St. Paul, Minn. - Pheasants Forever (PF) announces Eric Magedanz of Revillo, South Dakota, and Jordan Croatt of Madison, Minnesota, as the organization's newest Farm Bill Wildlife Biologists in Minnesota. Magedanz will work out of the Ortonville USDA/Soil and Water Conservation District (SWCD) office in Big Stone County, while Croatt will work from the Marshall USDA/SWCD office in Lyon County.
These positions are a result of Minnesota's Farm Bill Assistance Partnership which provides staffing to local offices, supplying technical assistance to landowners on CRP, Reinvest in Minnesota (RIM) and other private lands programs. Partners include Pheasants Forever, Minnesota's Department of Natural Resources (DNR), USDA Natural Resources Conservation Service, Minnesota Board of Water and Soil Resources, the Minnesota Environment and Natural Resources Trust Fund, participating Soil and Water Conservation Districts, the Prairie Pothole Joint Venture and many local partners.
PF's Farm Bill Wildlife Biologists provide on the ground technical assistance to landowners who can benefit from federal Farm Bill conservation programs such as the Conservation Reserve Program as well as stateside programs like the Reinvest in Minnesota buffers program. The biologists also assist farmers with various programs and practices recommended by PF and partner organizations.
"Adding partnership biologists like Eric and Jordan is vital to making sure Minnesota farmers and landowners understand conservation options available to them through the Farm Bill and other programs," states Matt Holland, PF senior field coordinator, "We know these positions are helping landowners, our partners and our resources by working to deliver key conservation programs available here in Minnesota."
Croatt grew up on a working farm near Madison, Minnesota, and graduated from Bemidji State University with a bachelor's degree in biology and an emphasis in wildlife management. Prior to joining Pheasants Forever, Croatt had intern positions with the Minnesota DNR - Shallow Lakes Division, and the South Dakota Game, Fish and Parks as a wildlife technician. In his free time, Croatt can be found outside hunting whatever is in season.
"In my new position, I will focus on spreading Pheasants Forever's habitat and conservation message to foster a stronger presence of upland habitat," Croatt says, "Helping people realize the benefits of simple protocols, such as waiting a few weeks to cut road ditches, can really benefit nest and brood survival of upland nesting species."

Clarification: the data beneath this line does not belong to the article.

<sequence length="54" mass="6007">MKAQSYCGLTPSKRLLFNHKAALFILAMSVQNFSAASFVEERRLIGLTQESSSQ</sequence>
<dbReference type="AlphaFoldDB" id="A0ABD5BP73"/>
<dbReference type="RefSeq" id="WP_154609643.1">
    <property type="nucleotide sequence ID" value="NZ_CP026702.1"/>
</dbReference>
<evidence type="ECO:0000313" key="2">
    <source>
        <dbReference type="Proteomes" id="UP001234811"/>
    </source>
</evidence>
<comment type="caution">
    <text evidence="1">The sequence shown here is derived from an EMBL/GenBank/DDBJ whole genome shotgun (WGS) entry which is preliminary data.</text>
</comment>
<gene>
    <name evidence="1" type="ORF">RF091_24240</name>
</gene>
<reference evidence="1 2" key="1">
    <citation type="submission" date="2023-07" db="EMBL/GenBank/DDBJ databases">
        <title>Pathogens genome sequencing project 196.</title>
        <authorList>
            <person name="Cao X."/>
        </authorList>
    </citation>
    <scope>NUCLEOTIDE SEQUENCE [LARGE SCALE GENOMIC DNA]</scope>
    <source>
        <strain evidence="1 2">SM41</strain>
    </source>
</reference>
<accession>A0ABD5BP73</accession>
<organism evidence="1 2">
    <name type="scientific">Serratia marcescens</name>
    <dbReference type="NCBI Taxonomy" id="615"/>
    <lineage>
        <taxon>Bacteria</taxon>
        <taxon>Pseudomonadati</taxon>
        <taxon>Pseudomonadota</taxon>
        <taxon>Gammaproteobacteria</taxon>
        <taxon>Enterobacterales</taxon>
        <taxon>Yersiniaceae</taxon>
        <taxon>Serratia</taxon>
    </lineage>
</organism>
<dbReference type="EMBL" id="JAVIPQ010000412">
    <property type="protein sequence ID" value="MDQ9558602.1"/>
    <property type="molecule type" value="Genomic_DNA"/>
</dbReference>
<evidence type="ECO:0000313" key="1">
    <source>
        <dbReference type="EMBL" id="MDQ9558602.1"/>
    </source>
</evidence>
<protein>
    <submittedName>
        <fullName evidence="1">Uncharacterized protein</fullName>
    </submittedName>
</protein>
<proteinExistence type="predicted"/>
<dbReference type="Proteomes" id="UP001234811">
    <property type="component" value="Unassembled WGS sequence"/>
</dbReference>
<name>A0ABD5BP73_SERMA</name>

A South Dakota native, Magedanz grew up working on his family's farm located in Revillo, South Dakota. He graduated from South Dakota State University with a bachelor's degree in biological science and majored in wildlife and fisheries. Prior to joining Pheasants Forever, Magedanz held various positions within the South Dakota Department of Game, Fish, and Park - Wildlife Division, including public hunting access/wildlife depredation/commercial fisheries supervisor. Most recently, Magedanz held the position of PF habitat specialist in South Dakota, but relocated with his new position to Minnesota.
"I believe that conservation and proper land management is important in sustaining a working and healthy ecosystem that can be utilized by hunters, non-hunters, and wildlife alike. It is from this idea that I thoroughly enjoy working with existing resources to improve what we have," says Magedanz, "I strongly believe that idea lives at the core of Pheasants Forever and Quail Forever (QF), and I am excited to help improve wildlife habitat within Minnesota."
Minnesota is home to more than 25,000 PF/QF members and 78 combined PF/QF chapters. For more information on the Farm Bill Wildlife Biologist program, please contact Ginger Walker, PF and QF Prairie Pothole Region Farm Bill Wildlife Biologist coordinator, at (712) 229-8275 or Email Ginger. For all other inquiries, please contact Rehan Nana, PF and QF public relations specialist, at (651) 209-4973 or Email Rehan.
Pheasants Forever, including its quail conservation division, Quail Forever, is the nation's largest nonprofit organization dedicated to upland habitat conservation. Pheasants Forever and Quail Forever have more than 135,000 members and 720 local chapters across the United States and Canada. Chapters are empowered to determine how 100 percent of their locally raised conservation funds are spent, the only national conservation organization that operates through this truly grassroots structure.